Of the 405 employees, three have a current positive COVID-19 status and nine are quarantined due to possible exposure.
For updates on COVID-19, follow @GaDPH and @GovKemp on Twitter and @GaDPH and @GovKemp on Facebook.
Plans for a Banks County businessman to construction a new office and shop for his business were recommended for approval by the Banks County Planning Commission at its meeting Tuesday night, March 2.
The planners recommended approval for the request from Eugene "Gal" Martin, II with Upstate Curb, Inc. to rezone the 8.86-acre lot at 113 Gallery Dr., from ARR (Agricultural, Rural, Residential) to C1 (Commercial) for an office and shop.
The Banks County Board of Commissioners will take final action on the request when it meets at 6:30 p.m. on Tuesday, March 9, at the County Annex Building in Homer.
Martin said at the planning meeting Tuesday night that he plan to locate a 60x120 building on the property. He does not plan to change his current business operation but wants an enclosed area to work.
Carol Ayers spoke at the planning meeting on behalf of her mother, who lives adjacent to the property. She said she is. not opposed to Mr. Martin's plans but asked about future use that would be allowed under a commercial zoning designation.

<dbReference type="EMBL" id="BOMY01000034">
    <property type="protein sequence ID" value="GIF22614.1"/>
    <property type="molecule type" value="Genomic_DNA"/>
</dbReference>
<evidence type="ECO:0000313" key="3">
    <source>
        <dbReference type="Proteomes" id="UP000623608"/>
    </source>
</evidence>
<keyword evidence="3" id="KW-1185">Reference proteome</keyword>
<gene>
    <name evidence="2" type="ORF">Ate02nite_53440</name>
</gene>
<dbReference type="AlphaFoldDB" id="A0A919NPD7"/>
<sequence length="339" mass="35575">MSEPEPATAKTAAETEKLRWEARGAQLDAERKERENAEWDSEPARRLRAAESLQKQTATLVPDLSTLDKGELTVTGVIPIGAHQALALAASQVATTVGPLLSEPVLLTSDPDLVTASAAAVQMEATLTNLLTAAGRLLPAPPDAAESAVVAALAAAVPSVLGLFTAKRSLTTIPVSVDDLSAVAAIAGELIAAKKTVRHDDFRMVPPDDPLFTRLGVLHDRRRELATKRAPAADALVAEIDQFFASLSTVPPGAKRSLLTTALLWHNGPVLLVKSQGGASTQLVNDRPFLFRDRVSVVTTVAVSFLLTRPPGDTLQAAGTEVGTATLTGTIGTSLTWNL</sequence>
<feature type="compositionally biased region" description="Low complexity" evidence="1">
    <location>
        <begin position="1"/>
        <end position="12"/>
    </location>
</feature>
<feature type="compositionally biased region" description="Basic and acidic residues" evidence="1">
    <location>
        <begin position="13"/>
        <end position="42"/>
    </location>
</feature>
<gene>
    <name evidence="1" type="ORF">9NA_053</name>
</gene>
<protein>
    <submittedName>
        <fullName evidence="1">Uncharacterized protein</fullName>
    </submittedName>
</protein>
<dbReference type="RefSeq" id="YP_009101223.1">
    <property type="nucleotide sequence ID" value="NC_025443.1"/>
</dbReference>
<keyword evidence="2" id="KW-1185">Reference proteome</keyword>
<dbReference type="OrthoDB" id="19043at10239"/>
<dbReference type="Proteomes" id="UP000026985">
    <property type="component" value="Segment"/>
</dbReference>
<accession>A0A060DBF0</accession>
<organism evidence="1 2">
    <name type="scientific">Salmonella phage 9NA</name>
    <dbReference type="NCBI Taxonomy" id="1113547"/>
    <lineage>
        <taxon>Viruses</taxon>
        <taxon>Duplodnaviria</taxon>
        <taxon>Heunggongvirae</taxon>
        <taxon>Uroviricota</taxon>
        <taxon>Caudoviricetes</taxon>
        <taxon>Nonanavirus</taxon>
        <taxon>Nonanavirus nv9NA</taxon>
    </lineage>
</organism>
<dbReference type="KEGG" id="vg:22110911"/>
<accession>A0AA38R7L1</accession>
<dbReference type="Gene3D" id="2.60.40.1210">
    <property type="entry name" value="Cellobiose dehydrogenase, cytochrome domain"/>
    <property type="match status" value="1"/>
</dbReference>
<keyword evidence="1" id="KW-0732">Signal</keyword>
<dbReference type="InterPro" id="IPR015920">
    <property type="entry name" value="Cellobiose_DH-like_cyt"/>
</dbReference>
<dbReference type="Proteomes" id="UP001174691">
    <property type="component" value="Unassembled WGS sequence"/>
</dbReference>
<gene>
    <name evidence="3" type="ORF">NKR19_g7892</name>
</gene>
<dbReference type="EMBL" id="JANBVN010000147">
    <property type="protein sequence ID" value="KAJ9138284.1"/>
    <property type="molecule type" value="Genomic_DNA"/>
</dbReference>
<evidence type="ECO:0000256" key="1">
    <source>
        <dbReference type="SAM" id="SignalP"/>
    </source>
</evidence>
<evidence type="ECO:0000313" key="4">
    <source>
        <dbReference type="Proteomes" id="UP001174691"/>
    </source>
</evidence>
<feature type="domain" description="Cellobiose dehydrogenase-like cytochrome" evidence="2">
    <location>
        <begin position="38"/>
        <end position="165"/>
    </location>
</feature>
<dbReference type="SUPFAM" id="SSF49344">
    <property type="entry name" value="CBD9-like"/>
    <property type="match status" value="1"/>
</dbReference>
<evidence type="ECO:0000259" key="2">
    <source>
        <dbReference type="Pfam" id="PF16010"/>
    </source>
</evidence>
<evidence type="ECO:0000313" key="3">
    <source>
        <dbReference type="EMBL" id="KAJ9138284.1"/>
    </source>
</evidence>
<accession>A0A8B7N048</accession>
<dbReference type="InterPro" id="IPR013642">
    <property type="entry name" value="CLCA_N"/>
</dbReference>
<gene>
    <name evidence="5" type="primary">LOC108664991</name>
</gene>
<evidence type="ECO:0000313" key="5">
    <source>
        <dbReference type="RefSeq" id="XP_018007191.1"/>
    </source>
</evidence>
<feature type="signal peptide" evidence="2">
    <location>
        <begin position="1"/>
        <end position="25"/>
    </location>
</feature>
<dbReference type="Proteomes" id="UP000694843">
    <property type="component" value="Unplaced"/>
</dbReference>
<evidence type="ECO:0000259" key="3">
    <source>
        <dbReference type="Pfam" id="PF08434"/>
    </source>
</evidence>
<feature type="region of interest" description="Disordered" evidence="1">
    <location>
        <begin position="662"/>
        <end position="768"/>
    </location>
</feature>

Banks County code enforcement officer Paul Ruark said any commercial developments would be limited by square footage and would have to come back before the planning commission for approval.
The Homer City Council discussed possible projects to be funded with a special purpose local option sales tax that will be voted on in Banks County later this year.
At a work session Tuesday morning, March 1, council members discussed projects that could be funded with the one-cent tax that is expected to be voted on in November in Banks County. The city would get a portion of the tax, based on population.
City leaders discussed these possible items to be funded: Fire department, $525,000; water and sewer projects, $200,000; roads and streets, $150,000; and building maintenance, $125,000.
No vote was taken on the projects but the issue will be on the agenda at the voting session of the city council, which is set for 6 p.m. on Tuesday, March 9.
Other items discussed at the Tuesday work session, but not voted on, that are also on the agenda March 9 include the following: